Image after a 3x3 convolution ('binning') transform
It's interesting to compare this with the original -- the roughly 3 stops of extra effective exposure has made the cloth visible and blown out the highlights.
Next, I did a 5x5 binning convolution based on the original image, again with a Photoshop Custom filter:
which gave results that look like this:
Image after a 5x5 convolution ('binning') transform
This version of the image now very clearly shows detail in the cloth, representing a 25 times increase in exposure, a bit more than 4 and a half stops.
At this point, I decided to take this to something of an extreme by now applying a further 3x3 convolution:
Image after a 5x5 and a 3x3 convolution ('binning') transform
This is maybe going a bit far, but it does serve to show just how much can be dragged out of the fine detail. The noise looks quite pleasingly like film grain, though (obviously) this image is so blown out that it's useless for anything other than HDR.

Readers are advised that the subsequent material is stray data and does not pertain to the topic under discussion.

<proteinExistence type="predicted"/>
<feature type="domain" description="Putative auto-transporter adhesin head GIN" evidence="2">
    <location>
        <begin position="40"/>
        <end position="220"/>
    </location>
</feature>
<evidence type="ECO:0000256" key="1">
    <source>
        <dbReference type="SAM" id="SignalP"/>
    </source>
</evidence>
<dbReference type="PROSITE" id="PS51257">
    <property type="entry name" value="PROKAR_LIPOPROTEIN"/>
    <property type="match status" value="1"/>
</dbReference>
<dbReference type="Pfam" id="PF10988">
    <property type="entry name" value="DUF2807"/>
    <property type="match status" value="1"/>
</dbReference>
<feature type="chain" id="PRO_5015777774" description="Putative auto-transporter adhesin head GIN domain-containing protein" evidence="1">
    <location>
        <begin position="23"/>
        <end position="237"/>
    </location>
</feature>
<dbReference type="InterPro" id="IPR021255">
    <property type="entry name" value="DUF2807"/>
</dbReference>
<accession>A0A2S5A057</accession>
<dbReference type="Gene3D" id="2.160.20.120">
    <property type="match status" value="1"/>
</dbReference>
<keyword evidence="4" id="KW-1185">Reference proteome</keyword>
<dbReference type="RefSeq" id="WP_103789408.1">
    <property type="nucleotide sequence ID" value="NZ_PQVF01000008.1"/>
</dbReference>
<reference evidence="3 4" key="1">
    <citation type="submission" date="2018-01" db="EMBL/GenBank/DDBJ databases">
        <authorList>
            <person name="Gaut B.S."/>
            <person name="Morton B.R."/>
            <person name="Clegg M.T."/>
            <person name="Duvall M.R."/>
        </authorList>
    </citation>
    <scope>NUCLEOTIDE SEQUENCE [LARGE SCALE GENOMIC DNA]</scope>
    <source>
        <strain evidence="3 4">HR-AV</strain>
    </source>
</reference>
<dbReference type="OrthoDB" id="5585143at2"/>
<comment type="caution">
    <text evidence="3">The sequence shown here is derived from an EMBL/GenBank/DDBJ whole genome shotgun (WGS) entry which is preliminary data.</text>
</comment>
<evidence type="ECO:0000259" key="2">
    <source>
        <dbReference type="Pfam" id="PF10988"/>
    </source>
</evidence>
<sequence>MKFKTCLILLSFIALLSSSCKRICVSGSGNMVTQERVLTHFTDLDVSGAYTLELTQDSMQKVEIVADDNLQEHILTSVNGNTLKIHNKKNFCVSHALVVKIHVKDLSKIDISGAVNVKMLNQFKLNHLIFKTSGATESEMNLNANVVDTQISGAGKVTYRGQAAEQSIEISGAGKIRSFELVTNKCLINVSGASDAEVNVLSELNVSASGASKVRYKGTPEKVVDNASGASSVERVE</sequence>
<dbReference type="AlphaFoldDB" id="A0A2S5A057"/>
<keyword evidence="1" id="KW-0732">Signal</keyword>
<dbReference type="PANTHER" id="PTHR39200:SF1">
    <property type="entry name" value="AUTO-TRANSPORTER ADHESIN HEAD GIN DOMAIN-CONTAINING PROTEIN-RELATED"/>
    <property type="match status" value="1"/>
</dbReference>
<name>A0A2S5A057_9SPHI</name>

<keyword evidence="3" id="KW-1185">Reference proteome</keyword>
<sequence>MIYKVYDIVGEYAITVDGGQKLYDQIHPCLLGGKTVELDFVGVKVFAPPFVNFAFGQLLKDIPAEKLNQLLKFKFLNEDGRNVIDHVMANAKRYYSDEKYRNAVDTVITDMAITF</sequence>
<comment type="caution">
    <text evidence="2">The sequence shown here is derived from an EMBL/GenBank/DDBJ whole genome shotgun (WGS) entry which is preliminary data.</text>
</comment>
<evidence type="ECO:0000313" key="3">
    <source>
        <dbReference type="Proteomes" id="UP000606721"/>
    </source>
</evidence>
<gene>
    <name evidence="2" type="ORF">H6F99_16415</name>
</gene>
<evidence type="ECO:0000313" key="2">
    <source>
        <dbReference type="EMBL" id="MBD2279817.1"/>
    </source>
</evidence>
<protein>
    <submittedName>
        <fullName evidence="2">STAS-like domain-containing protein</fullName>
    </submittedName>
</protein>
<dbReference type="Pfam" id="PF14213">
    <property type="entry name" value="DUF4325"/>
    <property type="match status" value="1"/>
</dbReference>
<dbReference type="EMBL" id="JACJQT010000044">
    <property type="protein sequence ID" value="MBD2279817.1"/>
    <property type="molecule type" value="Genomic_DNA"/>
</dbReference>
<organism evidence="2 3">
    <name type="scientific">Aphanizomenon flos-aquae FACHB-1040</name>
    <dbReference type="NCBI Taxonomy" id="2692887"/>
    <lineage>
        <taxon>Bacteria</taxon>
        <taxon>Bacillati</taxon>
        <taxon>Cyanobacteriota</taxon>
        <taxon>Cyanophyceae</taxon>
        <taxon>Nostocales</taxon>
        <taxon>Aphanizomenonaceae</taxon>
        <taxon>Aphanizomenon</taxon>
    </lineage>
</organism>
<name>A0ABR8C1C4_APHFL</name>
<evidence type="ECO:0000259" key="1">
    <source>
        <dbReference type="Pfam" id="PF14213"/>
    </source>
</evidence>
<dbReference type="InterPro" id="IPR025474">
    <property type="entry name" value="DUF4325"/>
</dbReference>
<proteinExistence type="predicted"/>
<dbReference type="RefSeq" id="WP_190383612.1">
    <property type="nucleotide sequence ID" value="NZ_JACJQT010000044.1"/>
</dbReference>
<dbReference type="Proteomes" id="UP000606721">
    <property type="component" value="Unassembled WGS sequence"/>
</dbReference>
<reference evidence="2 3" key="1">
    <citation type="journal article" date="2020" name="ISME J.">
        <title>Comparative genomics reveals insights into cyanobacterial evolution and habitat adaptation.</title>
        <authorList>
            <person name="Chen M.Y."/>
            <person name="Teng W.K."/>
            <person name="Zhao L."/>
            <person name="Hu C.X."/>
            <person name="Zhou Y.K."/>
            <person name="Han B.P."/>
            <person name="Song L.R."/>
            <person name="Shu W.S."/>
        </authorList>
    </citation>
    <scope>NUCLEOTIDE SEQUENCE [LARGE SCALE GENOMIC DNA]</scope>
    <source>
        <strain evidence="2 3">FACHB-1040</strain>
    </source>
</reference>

The next step was to do an HDR merge on the images, which resulted in (after mapping back to 8 bits) the following image:
Synthetic HDR image
The detail on the metal looks a bit flat and lifeless in comparison with the 'real' HDR image, but this is mostly just differences in brightness and contrast and nothing that couldn't be fixed with some dodging and burning. What is very clear, though, is that where the original had almost no visible shadow detail, the synthetic HDR image is almost identical to the 'real' HDR image.
Comparison with Levels
The obvious question that people will inevitably ask is, how does synthetic HDR compare with simply creating a series of Levels layers and then compositing them? By way of an example, here's what a 100% crop of the bottom right hand corner of the original image looks like, brightened to fill the full 0-255 grey scale range:
100% crop, bottom right corner of original image, auto-Levels
Not pretty -- really evil noise and gross posterisation. A 100% crop of the same area of the synthetic HDR image is as follows:
100% crop, bottom right corner of synthetic HDR image, auto-Levels